Answers: 

(1) size is the amount of work-in-process, capacity is the rate of throughput (with a planned, finite, and controlled amount of work-in-process), length is cycle time, cost is all of the indirect, non-variable expenses associated with overhead, flow is controlled by the valve that allows starts to occur at the rate of closings;  (2) even-flow production is an outcome, not a mechanism;  (3) c: houses under construction;  (4) money generated through sales is called Throughput, money invested in whatever will be turned into Throughput is known as Inventory or Investment, and money spent turning Inventory into Throughput is called Operating Expense;  (5) homebuilding is multi-project (project portfolio) management with embedded and supporting processes;  (6) True;  (7) higher work-in-process, longer duration, or more capacity;  (8) Critical Chain;  (9) work-in-process and closings, expressed in units, cycle time expressed in days;  if two are known, the third can be calculated;  (10) False;  (11) inventory turn;  (12) Lean recommends using the most capacity-constrained resource as the pacemaker;  (13) measured cycle time is the average (mean) duration of a series of jobs;  calculated cycle time reflects the relationship between the inventory (work-in-process) a production system carries and the closings (throughput) it produces;  measured cycle time is about forensics, calculated cycle time is about the system;  (14) the true cost of variation in a production system is not wasted or excessive cost, it is the Contribution (Gross Income) from every house that was not built and closed because of variation in the system, Gross Income that would have dropped straight to the bottom-line as Net Income;  (15) procrastination (student syndrome), expand to whatever time is allowed (Parkinson’s Law), multi-tasking;  (16) the start matrix in a push system determines both the order and rate of starts, whereas in a pull system, the start matrix only determines the order of starts (the rate of starts is governed by the rate of closings);  (17) a factor of 1.64 (reciprocal .61), meaning that four out of every 10 days in the job schedule is padding (safety) intended to assure on-time completion of every task, and, therefore, the on-time completion of the job;  two standard deviations;  (18) establishing epic relationships with trade partners is both a program and a process;  (19) True;  (20) velocity is a vector measure;  it is speed in a specific direction;  velocity is targeted, purposeful speed.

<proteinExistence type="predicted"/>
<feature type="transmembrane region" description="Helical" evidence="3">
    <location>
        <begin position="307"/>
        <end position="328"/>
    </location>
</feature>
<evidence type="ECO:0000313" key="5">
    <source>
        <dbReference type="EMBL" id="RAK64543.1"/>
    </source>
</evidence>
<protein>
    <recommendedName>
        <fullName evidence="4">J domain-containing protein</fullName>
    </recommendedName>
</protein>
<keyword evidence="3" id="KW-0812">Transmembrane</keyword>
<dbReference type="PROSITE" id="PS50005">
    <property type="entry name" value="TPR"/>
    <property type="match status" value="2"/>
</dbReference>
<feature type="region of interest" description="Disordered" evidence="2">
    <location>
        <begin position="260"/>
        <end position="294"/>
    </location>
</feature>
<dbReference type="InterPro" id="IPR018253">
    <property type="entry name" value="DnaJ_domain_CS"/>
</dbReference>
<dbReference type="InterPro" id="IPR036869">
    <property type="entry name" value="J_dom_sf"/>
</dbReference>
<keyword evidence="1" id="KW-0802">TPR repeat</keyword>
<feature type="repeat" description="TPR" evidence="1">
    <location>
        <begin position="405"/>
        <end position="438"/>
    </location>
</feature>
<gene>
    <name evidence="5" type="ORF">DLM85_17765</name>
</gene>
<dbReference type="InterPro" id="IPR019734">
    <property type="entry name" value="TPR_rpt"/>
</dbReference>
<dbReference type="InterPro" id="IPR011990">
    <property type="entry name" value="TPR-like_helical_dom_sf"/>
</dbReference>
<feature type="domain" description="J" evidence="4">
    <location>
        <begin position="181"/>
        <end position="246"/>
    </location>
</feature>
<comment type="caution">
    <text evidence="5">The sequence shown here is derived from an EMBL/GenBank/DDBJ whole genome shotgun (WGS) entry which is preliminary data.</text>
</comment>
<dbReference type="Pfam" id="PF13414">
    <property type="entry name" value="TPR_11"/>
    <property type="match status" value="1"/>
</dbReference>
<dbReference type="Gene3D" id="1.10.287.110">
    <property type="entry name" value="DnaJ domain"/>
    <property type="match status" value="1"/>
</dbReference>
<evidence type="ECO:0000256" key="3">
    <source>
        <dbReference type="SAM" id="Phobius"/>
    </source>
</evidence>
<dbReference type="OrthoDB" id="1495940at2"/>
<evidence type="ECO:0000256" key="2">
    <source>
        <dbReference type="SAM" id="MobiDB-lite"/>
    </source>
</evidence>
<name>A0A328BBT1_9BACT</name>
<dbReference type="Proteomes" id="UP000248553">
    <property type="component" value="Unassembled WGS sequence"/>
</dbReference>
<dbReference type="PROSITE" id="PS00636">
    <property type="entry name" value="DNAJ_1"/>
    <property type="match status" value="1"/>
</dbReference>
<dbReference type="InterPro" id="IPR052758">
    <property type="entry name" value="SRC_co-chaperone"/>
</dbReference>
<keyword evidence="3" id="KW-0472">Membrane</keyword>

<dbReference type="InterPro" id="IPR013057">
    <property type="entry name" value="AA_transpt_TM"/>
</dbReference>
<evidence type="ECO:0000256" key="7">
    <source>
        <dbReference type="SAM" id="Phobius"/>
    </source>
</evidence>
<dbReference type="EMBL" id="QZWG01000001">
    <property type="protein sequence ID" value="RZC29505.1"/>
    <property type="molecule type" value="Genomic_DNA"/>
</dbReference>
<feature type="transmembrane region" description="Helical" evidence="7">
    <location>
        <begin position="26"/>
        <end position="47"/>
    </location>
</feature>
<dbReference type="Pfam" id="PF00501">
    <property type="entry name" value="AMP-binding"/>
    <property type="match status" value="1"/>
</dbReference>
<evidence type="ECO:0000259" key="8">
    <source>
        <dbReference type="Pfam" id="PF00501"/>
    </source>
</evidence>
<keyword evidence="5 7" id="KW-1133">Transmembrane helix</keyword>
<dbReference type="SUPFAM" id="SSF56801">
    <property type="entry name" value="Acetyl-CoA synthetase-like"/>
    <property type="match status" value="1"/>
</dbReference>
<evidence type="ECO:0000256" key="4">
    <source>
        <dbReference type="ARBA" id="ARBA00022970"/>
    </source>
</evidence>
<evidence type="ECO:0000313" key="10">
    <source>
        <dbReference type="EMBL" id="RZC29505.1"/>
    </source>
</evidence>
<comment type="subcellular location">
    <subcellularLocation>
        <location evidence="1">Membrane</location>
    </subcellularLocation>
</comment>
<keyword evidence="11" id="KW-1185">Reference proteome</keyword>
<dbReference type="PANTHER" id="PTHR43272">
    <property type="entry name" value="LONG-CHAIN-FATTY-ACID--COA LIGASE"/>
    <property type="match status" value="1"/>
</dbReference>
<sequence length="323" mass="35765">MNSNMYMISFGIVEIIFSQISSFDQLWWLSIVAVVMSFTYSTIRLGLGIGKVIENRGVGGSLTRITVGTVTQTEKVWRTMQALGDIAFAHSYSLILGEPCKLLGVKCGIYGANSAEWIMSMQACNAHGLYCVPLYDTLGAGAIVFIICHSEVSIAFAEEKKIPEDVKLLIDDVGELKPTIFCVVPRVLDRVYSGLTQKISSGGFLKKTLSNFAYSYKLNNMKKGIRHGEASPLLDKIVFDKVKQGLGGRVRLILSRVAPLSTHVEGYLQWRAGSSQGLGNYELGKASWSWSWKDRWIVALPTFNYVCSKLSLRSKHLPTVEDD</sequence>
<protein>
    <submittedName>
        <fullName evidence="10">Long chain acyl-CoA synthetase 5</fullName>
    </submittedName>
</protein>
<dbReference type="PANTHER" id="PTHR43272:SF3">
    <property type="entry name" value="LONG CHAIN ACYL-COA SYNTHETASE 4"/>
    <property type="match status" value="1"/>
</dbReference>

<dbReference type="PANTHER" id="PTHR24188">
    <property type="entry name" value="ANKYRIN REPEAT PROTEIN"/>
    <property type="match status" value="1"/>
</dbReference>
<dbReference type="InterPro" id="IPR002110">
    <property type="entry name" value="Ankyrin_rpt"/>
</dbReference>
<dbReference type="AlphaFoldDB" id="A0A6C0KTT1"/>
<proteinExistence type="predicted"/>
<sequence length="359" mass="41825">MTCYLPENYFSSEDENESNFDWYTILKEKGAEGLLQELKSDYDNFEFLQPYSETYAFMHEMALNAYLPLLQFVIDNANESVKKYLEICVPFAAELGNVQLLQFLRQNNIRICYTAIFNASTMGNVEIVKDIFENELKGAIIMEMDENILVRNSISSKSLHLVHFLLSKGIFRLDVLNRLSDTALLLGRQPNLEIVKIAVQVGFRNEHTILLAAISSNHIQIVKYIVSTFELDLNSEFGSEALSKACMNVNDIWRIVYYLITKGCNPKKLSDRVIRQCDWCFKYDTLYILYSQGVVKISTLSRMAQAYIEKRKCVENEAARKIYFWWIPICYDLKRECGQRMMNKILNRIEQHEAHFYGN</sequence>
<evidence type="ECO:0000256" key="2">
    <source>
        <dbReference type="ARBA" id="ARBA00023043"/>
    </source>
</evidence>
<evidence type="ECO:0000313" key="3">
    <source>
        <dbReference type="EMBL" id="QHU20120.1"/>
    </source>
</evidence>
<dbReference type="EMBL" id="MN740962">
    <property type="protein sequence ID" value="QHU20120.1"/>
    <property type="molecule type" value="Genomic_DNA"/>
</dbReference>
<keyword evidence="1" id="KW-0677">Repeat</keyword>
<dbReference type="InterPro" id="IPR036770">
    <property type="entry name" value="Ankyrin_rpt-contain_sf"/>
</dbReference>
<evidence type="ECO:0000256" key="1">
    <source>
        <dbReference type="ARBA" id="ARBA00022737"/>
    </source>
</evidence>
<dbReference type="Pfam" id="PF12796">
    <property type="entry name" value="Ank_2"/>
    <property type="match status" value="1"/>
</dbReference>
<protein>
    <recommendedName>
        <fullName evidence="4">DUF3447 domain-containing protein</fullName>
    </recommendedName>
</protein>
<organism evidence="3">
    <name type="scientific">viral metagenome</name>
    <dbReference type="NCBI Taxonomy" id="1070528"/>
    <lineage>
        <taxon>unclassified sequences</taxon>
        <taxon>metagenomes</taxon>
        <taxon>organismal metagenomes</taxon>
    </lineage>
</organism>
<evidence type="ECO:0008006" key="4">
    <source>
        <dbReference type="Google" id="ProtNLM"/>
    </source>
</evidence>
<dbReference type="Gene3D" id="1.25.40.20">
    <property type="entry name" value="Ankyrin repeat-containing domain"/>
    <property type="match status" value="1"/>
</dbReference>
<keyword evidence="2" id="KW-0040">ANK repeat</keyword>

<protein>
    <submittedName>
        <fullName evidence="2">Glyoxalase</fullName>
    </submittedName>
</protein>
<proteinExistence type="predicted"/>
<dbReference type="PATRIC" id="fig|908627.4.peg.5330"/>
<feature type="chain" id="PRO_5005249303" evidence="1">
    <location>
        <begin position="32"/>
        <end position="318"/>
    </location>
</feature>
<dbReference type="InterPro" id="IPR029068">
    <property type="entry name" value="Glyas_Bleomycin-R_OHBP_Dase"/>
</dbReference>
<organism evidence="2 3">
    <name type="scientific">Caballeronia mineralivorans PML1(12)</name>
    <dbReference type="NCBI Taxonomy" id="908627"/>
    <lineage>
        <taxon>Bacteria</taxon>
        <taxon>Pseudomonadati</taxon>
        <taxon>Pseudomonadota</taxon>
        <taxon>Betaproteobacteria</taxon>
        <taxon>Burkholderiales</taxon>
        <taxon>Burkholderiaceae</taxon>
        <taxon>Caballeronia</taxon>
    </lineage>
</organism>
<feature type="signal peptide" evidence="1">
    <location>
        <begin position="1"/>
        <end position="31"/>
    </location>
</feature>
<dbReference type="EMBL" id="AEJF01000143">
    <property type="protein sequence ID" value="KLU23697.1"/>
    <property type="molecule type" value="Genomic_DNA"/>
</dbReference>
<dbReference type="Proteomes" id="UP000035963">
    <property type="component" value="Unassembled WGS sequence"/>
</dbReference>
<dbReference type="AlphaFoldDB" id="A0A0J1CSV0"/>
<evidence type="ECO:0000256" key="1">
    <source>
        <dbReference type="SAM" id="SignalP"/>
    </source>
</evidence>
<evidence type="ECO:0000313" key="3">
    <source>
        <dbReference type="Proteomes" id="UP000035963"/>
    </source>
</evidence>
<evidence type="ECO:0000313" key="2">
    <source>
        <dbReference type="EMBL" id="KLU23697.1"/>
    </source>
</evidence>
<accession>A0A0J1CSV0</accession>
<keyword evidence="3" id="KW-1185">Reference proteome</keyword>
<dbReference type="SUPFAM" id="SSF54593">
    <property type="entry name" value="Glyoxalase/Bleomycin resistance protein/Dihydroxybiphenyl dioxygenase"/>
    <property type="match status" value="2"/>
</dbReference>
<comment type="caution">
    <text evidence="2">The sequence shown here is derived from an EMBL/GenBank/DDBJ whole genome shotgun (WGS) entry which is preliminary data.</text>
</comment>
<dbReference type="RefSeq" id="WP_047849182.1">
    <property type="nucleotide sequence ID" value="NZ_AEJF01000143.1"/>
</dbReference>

Pipeline workshops™ are an intense, interactive, size-limited immersion into the principles and disciplines that drive homebuilding production.

Over the seven consecutive years they have been offered, we have made a number of additions and changes that improve the learning that Pipeline workshops™ deliver, notably the RB Builders: Lessons from the Pipeline© business case, with its challenging set of problem-solving exercises, several of which deal with another component we have added, what we call the Velocity Accelerators®.

Nevertheless, most attendees and observers will still tell you that the most compelling part of a Pipeline workshop™ is the Pipeline game™, a progression of production scenarios that also produce business outcomes;  Pipeline games™ are a production simulator, played by attendees grouped into teams, that covers both the home building business and the business of building homes.

It is the same Pipeline game™ we have used at Housing Leadership (now Builder 100) Summits, at CertainTeed Builder Advisory Groups, with NAHB Builder 20 Groups, at Pipeline workshops™ held privately for larger builders, and at other industry gatherings.